Monday, April 12, 2010

5 Days in Hengyang: Day 5

It’s our last day. I can’t lie. I’m actually relieved to leave Hengyang. But we’re all feeling sad about saying goodbye the kids and the people at ICC.

We arrived at the center and headed straight for our respective areas. Glen brought a guitar and gave us the option of singing to the kids. Since no one took it, Derek suggested we do it for our group. OK, I get to hide behind an instrument today.

We went into our first room and started singing any old kid’s song that came into our heads. It helped to have Keena (a BV and school teacher) on our team. Our reward was the look of enjoyment that spread across some of their faces (of course some didn’t look the least bit interested, and one just wanted to pull the strings off the guitar).

After a morning of singing, I went to spend my last few hours with two kids in particular. The first is Guo Guo. This guy is just plain funny! I didn’t get to ask but I wonder he can feel pain. Earlier this morning, he fell head first on the floor with a thud. But he just got up without making the least bit of fuss. Not even a whimper.

Then someone gave him a balloon and he chewed it till it burst in his face. He just looked surprised that the balloon was gone. Anyway, I love this kid. He sucked his thumb then grabbed my hand. He picks his nose regularly. And he is super fast – managing to grab my glasses twice – even when I was watching him to ensure he didn’t grab my glasses. But his face is one of the first in my mind when I think about the trip.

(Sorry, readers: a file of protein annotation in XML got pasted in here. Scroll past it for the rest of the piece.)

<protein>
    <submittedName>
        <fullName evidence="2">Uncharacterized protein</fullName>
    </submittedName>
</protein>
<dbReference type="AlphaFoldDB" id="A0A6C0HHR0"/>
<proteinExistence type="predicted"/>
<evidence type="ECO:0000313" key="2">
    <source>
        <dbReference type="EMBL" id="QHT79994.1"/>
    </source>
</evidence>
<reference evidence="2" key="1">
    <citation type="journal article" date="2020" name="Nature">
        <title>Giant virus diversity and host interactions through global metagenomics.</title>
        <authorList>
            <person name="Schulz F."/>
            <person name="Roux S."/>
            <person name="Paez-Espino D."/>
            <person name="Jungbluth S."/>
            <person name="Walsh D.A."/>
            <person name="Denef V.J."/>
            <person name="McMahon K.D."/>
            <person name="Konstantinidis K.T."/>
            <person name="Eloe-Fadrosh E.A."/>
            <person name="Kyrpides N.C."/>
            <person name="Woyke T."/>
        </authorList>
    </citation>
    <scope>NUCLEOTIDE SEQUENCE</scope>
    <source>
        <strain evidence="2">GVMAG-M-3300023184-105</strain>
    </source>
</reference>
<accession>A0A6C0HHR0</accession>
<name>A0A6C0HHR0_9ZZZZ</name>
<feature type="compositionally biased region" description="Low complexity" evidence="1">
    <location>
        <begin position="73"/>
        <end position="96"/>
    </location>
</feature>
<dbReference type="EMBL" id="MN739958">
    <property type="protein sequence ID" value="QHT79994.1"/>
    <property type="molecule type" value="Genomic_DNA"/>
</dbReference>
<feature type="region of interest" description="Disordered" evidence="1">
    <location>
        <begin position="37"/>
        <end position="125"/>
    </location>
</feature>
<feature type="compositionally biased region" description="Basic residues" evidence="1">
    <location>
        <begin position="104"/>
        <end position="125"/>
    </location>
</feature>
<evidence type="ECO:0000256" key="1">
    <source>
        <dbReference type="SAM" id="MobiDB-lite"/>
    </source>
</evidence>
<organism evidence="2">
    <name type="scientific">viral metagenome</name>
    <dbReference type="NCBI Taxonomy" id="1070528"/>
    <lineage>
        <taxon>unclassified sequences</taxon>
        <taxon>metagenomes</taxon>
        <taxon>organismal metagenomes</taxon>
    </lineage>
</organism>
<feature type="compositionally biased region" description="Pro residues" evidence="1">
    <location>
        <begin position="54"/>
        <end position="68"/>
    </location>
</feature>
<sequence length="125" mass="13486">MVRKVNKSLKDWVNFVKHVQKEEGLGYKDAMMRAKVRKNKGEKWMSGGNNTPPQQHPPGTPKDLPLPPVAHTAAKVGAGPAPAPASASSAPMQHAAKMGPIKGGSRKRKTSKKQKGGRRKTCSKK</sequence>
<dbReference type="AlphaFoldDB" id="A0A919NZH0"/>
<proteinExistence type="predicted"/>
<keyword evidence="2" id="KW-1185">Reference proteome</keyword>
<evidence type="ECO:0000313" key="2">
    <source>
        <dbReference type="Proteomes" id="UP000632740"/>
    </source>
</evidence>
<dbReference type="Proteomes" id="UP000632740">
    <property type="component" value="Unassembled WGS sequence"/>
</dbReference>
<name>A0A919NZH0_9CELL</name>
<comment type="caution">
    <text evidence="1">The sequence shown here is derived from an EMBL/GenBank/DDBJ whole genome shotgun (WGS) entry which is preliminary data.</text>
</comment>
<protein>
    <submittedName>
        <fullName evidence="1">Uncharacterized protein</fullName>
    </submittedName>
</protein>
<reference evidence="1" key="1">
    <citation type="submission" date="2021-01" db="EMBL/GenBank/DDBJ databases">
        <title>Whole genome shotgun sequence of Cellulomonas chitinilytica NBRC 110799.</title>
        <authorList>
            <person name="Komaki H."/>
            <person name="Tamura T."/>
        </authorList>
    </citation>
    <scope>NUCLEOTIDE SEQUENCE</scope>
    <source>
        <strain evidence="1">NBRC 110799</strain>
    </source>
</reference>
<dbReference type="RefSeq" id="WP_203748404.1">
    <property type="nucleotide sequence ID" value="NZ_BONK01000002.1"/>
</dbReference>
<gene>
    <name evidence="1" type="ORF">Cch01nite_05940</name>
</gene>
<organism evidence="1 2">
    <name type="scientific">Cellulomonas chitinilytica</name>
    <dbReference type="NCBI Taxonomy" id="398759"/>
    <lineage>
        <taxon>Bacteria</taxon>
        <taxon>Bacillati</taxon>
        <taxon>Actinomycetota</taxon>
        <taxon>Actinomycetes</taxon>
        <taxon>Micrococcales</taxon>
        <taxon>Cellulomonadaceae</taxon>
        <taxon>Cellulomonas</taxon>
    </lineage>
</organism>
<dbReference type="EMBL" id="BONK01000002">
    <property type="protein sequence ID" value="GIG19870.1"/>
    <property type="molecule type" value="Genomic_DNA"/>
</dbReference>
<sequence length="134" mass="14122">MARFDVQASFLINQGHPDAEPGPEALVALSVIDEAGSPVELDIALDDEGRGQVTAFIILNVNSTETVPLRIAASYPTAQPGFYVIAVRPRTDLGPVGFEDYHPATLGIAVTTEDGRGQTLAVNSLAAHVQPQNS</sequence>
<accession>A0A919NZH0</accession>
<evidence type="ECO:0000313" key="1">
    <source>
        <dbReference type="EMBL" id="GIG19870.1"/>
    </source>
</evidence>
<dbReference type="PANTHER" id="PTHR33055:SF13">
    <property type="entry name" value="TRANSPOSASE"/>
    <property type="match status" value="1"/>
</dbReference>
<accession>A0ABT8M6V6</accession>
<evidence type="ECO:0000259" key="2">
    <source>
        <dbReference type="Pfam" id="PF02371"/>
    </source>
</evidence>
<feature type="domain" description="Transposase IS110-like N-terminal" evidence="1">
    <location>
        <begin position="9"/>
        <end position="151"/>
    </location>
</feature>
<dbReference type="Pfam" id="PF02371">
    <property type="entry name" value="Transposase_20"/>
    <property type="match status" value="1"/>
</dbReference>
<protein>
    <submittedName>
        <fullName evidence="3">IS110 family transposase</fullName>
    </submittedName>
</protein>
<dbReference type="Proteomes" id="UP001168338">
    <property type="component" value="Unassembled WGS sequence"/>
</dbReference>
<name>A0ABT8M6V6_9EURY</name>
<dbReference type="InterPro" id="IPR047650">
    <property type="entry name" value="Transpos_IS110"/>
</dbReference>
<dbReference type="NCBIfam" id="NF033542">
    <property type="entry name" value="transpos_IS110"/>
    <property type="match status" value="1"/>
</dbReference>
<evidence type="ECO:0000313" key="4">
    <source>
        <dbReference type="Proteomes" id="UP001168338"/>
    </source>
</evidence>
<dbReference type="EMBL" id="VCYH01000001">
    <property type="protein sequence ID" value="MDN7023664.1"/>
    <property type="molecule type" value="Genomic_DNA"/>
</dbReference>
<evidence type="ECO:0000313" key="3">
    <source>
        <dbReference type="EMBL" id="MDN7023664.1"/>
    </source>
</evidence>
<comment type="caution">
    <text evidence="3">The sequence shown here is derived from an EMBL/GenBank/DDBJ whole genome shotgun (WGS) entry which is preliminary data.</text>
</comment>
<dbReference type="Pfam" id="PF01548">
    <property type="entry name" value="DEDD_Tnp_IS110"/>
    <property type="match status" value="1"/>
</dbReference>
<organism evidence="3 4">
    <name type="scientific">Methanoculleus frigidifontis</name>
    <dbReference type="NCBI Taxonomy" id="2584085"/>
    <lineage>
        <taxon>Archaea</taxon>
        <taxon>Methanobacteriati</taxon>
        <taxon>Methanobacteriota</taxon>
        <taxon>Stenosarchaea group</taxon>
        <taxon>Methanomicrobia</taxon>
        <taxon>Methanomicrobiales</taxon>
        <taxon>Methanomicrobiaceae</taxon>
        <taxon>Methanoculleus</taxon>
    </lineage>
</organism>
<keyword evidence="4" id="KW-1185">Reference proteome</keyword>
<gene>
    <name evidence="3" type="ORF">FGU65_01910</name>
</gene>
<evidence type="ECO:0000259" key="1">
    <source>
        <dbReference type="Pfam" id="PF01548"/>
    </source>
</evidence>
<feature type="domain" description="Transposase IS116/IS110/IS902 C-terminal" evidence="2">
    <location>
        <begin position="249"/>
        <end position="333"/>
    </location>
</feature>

He arrived at the centre starving and almost didn’t make it. Thanks to the care of ICC, he’s lively, smiley and responsive today. Again, I had to clap for him for close to 45 minutes. For reasons I’ll never understand, the sound just mesmerizes him.

I also spent my last hour at the centre with Wei Wei. I took him to his spot at the pergola again – but it looks like this dude remembers me. After just a few minutes at his spot, he led me to the slide and then sat at the foot of it and looked at me expectantly. How could I refuse?

Saying goodbye was sad. Not teary-eyed sad but sad nonetheless.